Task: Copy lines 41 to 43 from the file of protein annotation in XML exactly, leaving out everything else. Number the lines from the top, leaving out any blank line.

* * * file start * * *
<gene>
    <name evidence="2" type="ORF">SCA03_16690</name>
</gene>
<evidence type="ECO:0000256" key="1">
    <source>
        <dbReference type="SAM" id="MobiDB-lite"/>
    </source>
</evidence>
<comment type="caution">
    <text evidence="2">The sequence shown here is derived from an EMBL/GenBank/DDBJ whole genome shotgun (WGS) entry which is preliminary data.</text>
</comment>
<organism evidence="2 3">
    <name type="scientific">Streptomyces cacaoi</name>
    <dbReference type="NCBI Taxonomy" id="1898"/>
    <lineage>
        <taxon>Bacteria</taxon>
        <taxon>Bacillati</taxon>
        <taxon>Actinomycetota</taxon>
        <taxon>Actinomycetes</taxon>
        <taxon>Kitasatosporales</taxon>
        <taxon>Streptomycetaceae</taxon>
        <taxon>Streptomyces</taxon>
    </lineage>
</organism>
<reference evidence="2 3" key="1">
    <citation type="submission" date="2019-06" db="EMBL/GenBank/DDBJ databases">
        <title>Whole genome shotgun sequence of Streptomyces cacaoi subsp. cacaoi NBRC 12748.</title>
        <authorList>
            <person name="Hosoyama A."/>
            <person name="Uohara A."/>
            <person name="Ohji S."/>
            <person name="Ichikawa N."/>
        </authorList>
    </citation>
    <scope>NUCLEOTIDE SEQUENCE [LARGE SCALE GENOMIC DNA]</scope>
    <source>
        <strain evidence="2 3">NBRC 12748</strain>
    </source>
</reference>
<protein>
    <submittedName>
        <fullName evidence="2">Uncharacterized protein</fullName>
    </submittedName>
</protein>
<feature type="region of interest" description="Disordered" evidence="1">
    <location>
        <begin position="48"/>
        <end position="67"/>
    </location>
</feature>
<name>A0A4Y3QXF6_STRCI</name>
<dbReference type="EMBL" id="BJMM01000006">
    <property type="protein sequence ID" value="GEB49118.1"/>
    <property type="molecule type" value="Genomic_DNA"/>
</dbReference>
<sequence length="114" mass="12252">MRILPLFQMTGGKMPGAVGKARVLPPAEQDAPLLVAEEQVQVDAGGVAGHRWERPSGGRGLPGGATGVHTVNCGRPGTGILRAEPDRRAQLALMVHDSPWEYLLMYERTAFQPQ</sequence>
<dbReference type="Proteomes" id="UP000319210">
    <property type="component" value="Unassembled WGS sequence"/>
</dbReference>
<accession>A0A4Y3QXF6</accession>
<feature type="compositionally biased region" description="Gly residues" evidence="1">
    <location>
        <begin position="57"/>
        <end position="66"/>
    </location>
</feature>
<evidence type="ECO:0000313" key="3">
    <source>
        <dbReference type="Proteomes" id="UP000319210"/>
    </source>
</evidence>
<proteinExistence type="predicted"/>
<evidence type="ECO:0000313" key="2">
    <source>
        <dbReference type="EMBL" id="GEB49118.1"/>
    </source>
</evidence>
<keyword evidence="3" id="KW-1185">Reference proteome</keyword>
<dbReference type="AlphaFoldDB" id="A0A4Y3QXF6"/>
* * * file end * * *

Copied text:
    <submittedName>
        <fullName evidence="2">Uncharacterized protein</fullName>
    </submittedName>